Potentially medium-warm take: Rivalries in the NBA that don't have everything—or, sometimes, even anything—to do with actual basketball are good and fun and we should root for more of them.

Anecdotally, it feels like there is an onrush of "Detrimental coverage, much?" whenever the focus shifts from breaking down the minutiae of the half-court offense being run by "Your Favorite NBA Team" at the 6:47 mark in the third quarter, of a preseason game, in which neither side is playing any of its top-seven players to Russell Westbrook being super relatable and choosing some good ol' prescribed me-time over joining the Los Angeles Lakers huddle.

The same goes for when fans, media members, podcasters, blogsters, etc. dare to focus on transactions rather than glean autoeroticism from the potential of a third-year 13th man who's shooting a career-high on threes in which defenders are at least 20 feet away over his team's past six quarters.

This is my roundabout way of urging us—all of us—to adequately appreciate everything about the NBA, or to at least not scoff at how others consume or cover it when said consumption or coverage is actually nowhere near "Detrimental much?"

That brings us to these Star vs. Team standoffs. Rivalries are always boiled down to Team X vs. Team Y. Singular players villainizing, trolling or just straight up feuding with an entire organization or fanbase is far rarer.

In a way, this dynamic is also more meaningful, because it's usually rooted in recent developments and showdowns. Team vs. Team rivalries are too often part of a franchise's DNA makeup and are outdated. Why should LeBron James and Jayson Tatum care that the Lakers and Boston Celtics met in the NBA Finals six times during the 1960s and three times during the 1980s?

The Player X vs. Team/Fanbase Y will be our only focus here. This means we're not considering rivalries that skew Player vs. Player (Kevin Durant vs. Joel Embiid). We will also avoid instances of Player vs. His Own Team (Draymond Green vs. Golden State, Anthony Davis vs. Minutes At Center, etc.).

 

Ja Morant vs. Golden State Warriors

To be fair, there may be a rivalry budding between the Memphis Grizzlies and Golden State Warriors in their entireties. The plucky Grizz put up an enviable fight versus the eventual champs last year in the second round, despite losing Ja Morant to a right knee injury midway through the series. Then, after the Dubs won the title, Klay Thompson trolled Jaren Jackson Jr. for a tweet he sent in March mocking Golden State's "Strength in Numbers" slogan.

This prompted Ja to tweet about how the Grizz owned a lot of "free real estate" in either Klay's or the entire organization's head. Or maybe both. That, of course, led to a barb from Green about the Boston real estate market being better...or whatever. Morant responded, because obviously. That spurred a back-and-forth between him and Green that included everything from the pair (successfully) manifesting a Golden State-Memphis Christmas Day matchup to Green clowning Morant for imitating Stephen Curry's trademark four-point play celebration while watching Game 5 from the bench.

Later, during a podcast crossover event with J.J. Redick, Green was complimentary about the Grizzlies' overall rise but called Memphis' trash-talking to the reigning champs "a different level of oblivion" and insisted they're "going to get their reality check." This probably won't phase the Grizzlies, because as Ja noted in an interview with the Memphis Commercial Appeal's Damichael Cole, they "don't run from smoke."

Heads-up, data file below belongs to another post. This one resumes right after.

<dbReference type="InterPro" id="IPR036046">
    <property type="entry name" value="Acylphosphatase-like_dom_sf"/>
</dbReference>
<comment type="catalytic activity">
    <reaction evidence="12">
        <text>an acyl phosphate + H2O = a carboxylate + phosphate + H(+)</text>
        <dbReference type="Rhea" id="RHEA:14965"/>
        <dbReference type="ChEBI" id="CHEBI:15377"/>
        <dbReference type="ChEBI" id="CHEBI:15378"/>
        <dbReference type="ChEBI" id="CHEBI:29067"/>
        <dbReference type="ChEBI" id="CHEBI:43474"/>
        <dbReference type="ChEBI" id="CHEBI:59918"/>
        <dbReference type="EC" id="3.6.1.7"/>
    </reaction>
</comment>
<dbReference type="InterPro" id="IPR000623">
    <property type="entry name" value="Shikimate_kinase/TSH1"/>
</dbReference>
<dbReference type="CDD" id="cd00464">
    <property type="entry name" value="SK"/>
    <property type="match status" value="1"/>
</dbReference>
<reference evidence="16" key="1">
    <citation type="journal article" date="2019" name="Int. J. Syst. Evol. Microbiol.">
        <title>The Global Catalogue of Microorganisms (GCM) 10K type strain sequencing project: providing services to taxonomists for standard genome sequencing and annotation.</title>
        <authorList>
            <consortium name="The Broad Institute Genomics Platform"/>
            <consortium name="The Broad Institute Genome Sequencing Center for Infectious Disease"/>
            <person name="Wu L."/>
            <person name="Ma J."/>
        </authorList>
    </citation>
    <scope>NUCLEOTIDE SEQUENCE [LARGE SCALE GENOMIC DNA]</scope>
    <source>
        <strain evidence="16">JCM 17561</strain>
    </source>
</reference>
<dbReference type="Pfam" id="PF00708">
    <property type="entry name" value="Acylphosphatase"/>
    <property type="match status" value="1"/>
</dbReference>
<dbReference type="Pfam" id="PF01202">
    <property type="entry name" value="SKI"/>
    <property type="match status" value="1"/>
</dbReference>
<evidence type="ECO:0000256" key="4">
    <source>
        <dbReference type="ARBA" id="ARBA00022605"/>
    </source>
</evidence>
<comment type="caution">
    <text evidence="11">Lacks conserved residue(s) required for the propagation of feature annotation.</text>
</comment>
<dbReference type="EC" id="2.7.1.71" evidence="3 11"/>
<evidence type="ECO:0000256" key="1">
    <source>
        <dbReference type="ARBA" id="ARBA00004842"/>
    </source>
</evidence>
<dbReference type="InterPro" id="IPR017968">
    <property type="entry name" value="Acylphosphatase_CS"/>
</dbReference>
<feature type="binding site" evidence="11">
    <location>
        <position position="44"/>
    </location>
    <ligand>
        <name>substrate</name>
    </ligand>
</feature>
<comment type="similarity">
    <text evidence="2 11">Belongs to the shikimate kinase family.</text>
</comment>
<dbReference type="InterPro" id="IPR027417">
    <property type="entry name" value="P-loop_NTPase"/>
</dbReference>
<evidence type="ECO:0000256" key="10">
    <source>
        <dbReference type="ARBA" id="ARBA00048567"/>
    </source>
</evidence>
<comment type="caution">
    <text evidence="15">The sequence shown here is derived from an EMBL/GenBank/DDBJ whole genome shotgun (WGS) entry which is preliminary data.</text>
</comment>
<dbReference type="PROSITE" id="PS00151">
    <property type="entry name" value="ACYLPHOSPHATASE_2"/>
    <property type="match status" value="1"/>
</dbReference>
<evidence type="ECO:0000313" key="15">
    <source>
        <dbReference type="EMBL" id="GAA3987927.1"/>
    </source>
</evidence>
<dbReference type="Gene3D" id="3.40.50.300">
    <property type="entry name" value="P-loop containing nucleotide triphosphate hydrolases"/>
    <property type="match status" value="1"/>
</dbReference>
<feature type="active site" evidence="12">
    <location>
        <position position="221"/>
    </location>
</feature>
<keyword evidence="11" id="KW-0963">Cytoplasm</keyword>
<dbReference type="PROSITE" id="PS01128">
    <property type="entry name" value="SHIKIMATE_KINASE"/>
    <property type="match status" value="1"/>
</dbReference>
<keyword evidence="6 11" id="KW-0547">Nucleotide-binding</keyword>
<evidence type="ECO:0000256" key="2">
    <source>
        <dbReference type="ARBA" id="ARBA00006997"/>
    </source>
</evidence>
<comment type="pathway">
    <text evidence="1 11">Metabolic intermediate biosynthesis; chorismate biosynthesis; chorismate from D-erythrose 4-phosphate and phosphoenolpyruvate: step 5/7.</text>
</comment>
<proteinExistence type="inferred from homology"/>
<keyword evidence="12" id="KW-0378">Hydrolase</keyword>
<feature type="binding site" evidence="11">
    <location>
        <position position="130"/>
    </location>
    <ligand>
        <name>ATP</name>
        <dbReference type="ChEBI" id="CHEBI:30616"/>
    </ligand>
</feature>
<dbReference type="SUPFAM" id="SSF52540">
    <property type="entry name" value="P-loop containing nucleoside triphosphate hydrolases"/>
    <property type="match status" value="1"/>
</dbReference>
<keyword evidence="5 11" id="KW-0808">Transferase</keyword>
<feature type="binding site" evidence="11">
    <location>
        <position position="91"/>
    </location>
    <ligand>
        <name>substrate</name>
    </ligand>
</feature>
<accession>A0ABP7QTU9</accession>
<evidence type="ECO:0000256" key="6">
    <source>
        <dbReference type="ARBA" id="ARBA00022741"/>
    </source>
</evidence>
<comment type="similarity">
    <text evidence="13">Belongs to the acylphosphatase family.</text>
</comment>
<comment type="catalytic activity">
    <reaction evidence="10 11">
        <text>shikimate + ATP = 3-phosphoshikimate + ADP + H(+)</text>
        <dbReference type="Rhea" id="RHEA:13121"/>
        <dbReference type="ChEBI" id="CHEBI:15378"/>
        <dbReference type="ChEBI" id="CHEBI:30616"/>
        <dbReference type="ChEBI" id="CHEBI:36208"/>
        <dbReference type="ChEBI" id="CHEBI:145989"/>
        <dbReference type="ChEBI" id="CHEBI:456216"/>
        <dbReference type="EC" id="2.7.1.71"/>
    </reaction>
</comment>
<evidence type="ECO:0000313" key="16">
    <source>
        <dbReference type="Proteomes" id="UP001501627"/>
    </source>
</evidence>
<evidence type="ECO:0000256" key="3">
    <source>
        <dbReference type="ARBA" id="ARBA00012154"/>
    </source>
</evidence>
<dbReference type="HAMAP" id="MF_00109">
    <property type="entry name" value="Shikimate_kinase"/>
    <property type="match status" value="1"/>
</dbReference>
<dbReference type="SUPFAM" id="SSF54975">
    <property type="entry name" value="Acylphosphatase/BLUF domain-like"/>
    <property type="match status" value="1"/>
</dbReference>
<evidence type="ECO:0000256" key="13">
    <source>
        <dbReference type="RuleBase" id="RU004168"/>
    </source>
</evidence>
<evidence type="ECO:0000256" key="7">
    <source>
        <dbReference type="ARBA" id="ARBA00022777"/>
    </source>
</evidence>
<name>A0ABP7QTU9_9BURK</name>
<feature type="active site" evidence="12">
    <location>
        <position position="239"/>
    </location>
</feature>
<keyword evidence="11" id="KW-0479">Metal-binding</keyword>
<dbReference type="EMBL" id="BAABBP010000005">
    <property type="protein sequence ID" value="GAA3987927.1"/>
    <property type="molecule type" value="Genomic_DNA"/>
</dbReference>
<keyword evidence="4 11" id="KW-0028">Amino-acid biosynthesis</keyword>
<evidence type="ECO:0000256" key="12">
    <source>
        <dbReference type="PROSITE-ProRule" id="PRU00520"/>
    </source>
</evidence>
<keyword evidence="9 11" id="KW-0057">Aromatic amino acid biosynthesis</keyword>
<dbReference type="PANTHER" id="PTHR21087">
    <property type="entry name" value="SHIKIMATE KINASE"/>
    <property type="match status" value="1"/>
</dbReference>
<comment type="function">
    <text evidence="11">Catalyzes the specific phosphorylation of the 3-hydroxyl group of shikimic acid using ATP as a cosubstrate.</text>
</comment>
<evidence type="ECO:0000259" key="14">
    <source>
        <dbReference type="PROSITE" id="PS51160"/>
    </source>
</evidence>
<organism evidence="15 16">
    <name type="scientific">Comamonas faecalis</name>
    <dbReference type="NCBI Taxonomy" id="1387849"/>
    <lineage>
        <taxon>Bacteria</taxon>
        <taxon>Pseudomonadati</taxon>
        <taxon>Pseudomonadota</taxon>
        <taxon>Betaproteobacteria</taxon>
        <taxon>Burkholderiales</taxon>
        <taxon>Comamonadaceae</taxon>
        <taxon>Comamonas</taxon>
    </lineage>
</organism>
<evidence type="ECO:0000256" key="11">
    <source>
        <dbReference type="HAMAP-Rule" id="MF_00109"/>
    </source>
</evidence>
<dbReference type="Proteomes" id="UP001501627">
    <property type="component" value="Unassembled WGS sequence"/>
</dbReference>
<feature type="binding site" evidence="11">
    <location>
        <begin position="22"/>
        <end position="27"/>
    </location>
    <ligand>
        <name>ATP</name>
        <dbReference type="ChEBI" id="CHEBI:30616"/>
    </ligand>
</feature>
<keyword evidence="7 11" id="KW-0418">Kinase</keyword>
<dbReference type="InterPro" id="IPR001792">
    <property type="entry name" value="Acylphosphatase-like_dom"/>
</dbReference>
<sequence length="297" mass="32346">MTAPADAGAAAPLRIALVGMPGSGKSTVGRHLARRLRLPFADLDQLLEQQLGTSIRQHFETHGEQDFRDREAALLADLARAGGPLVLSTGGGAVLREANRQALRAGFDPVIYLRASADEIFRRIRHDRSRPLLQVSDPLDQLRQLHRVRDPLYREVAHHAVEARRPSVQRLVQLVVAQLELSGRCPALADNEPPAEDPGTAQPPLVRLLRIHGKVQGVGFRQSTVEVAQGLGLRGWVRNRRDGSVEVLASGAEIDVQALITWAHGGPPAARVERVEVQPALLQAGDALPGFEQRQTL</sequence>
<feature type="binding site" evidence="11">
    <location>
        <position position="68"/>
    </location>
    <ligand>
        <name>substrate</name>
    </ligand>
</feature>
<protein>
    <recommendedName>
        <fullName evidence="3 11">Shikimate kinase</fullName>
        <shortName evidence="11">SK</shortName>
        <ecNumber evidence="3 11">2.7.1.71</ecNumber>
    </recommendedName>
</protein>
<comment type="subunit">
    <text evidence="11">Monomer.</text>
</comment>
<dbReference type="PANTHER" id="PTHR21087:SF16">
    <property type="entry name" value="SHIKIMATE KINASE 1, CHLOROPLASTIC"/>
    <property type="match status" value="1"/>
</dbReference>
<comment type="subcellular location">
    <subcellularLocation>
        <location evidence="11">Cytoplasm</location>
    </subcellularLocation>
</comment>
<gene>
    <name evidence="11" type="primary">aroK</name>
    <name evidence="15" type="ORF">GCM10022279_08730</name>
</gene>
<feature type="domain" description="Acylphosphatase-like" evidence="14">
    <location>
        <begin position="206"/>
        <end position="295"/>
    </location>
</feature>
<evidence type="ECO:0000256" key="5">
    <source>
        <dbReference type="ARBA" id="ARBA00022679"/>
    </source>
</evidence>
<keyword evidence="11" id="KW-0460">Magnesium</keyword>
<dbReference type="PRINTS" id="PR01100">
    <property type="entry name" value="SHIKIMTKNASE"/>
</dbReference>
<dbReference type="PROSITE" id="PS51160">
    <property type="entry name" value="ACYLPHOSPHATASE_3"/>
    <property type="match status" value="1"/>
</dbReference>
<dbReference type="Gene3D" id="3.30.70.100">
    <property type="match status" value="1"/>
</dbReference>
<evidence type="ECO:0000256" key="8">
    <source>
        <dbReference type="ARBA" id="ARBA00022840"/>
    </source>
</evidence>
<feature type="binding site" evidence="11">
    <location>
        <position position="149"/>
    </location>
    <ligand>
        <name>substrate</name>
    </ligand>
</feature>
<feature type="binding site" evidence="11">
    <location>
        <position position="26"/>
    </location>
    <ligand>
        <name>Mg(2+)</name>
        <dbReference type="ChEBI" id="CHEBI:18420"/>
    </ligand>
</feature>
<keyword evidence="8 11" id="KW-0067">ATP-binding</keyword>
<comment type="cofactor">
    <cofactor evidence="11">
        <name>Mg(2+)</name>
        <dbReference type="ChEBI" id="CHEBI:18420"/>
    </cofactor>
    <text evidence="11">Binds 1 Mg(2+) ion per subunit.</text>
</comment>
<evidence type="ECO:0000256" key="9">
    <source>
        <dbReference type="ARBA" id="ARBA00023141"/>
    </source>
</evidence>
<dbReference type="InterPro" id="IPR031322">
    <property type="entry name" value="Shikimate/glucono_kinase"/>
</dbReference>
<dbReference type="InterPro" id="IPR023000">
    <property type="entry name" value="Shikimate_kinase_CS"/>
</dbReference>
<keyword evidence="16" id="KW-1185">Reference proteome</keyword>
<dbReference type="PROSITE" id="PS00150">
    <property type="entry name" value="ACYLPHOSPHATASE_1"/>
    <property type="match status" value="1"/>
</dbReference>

Flat-out: I don't know what to make of this rivalry. It seems mostly friendly, for literal sport, with an undercurrent of Ascending Power vs. Incumbent Dynasty animosity, cut with some residual irritation toward Andre Iguodala for effectively ghosting on the Grizzlies after the Warriors traded him to Memphis during the 2019 offseason.

Do we even call this a rivalry? Ja won't. But while it's very Team vs. Team, Ja has been a central figure in responding to and throwing symbolic haymakers at multiple members of the Warriors. Jackson and even Dillon Brooks loom. And I'd bet anything Desmond Bane has said some #stuff to the Dubs during games. But much like Ja is the face of the Grizzlies franchise, he is the voice of this, well, um—ah screw it, let's go ahead and call it a rivalry.

Frankly, Christmas Day cannot get here quickly enough. Will Ja dunk on Green so hard that he feels the need to apologize to the entire Green family and the next 12 generations of their descendants? Will Steph imitate Ja's goggles? Regardless of what happens, whether the game is a nail-biter or one-sided ass-kicking, we should all turn on Twitter notifications for Ja and Dray after the final buzzer.

 

Ben Simmons vs. the Philadelphia 76ers

The Brooklyn Nets and Philadelphia 76ers are another potential rivalry at the macro level. Kevin Durant and Joel Embiid are no strangers to some mid-game shenanigans, and the Nets at large can't be too happy James Harden forced his way to Philadelphia barely a year after Brooklyn emptied the asset clip to acquire from the Houston Rockets.

Still, there is no eclipsing the Ben Simmons vs. All of Philadelphia rivalry. His beef with the organization started before he ever left.

Did you know Simmons passed up a should-be dunk during crunch time in Game 7 of Philly's 2021 Eastern Conference semifinals matchup with the Atlanta Hawks? And did you also know the Sixers went on to lose that game and, thus, the series? Bet you didn't know. Nobody ever talks about it.